This is not a cut-and-dried issue, and we should treat it with respect.
Say you're tasked with quickly determining if a fact is true. You
decide to find at least two reputable sources mentioning the fact --
and moreover, you look briefly at each of their references, if any.
You're under deadline; so shaving 5 minutes off your search time a
dozen times a day is helpful.
Wikipedia offers a fast way to snag one of these sources. But is it
reputable enough to count? Or is it only useful as a portal to its
own references -- where you'll have to scour each one to see if it
contains the specific morsel of data you were searching for?
In theory, for some highly-edited articles, it /is/ reputable enough
to count, as are other encyclopedias or reporters -- that is, it
serves as confirmation that one or two reasonably-informed people did
basic background/literature checks and found something to be true. Of
course primary/secondary sources are far better still than these two
classes of information.
In practice, WP *gives the visual impression* that all articles are
comparably reputable. As such, it is problematic to include it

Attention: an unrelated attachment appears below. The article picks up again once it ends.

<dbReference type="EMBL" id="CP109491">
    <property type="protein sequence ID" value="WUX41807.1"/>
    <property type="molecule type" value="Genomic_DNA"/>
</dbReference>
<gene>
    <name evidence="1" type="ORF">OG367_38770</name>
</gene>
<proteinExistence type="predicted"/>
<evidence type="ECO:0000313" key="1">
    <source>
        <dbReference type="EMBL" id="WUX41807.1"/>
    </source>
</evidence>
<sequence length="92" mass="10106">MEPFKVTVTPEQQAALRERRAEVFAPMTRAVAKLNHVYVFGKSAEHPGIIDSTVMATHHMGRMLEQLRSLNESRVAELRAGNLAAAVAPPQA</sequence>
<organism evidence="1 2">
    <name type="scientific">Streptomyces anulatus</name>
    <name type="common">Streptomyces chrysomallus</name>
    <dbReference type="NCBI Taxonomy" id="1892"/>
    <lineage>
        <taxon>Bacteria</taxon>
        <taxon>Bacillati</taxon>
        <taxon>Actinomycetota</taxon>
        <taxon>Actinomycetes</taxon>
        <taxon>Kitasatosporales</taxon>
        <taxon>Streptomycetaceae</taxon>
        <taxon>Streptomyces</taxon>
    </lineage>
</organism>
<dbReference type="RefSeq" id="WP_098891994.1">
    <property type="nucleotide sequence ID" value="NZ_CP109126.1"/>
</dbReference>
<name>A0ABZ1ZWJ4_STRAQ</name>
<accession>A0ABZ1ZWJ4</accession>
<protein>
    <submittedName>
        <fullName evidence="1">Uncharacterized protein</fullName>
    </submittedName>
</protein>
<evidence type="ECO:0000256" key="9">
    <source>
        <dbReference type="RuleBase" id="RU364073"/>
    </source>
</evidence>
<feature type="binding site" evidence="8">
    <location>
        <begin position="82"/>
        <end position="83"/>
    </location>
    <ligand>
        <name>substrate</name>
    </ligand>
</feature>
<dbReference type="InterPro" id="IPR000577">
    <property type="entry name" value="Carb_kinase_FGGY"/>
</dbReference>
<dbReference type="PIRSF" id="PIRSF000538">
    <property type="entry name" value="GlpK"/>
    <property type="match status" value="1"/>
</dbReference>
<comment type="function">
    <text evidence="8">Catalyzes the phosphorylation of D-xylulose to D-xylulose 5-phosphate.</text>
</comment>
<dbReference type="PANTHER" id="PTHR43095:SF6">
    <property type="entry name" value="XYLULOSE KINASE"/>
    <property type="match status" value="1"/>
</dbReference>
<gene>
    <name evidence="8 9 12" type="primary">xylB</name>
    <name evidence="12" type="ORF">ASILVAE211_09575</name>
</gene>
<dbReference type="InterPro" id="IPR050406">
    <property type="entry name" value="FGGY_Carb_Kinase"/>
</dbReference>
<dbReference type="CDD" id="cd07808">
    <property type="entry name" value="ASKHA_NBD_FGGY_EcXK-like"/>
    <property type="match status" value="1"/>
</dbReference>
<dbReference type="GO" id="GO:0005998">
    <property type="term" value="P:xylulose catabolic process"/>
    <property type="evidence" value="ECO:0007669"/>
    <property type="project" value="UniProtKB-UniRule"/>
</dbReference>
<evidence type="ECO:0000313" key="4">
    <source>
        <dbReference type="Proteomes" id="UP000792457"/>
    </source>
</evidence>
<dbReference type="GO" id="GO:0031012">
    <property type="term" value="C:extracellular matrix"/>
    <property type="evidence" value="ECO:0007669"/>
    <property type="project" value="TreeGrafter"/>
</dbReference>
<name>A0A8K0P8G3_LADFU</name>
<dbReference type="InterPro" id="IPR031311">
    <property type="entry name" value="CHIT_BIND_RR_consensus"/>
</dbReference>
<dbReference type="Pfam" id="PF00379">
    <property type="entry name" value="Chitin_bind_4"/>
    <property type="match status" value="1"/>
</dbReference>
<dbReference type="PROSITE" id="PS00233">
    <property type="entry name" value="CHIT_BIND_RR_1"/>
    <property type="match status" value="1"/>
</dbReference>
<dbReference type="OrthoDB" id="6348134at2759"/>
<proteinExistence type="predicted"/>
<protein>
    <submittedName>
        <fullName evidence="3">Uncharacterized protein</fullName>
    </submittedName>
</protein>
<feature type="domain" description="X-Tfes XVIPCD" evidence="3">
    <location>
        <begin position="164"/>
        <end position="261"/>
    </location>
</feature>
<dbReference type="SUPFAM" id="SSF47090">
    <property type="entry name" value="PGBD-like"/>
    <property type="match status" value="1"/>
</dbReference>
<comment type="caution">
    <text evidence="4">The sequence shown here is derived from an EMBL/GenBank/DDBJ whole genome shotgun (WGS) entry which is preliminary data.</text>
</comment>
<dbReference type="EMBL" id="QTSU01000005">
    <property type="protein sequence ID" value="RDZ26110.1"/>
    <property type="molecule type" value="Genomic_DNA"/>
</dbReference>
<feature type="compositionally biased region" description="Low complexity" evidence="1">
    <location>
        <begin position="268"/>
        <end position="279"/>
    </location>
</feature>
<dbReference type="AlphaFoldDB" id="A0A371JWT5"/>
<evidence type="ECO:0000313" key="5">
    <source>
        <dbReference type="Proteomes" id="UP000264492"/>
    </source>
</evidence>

alongside the World Book as a tertiary source usable as "one of two"
sources verifying a claim.
Every active editor knows that not all articles -- not even all
finished-looking articles -- are equally reliable. Most of us have
our own reflexive "can I trust this revision" routines - scanning for
format quirks, or signs that a true style-guide expert has been here,
checking the talk page, checking the recent history.
We must find better ways to float this information up to the casual user.
 NB: if we fix our referencing system, this will no longer be true.
On 12/7/05, Daniel Mayer <maveric149(a)yahoo.com> wrote:
If true, oh crap:
From: [New York Times business editor] Larry Ingrassia
To: [Business staff]
You probably saw Kit Seelye's smart Week-in-Review story about inaccurate information
Wikipedia. In case you didn't, please take a look. Since the story ran, she has
received a number
of e-mail messages about other inaccurate information on Wikipedia. We shouldn't be
using it to
check any information that goes into the newspaper.
Do You Yahoo!?
Tired of spam? Yahoo! Mail has the best spam protection around
Wikipedia-l mailing list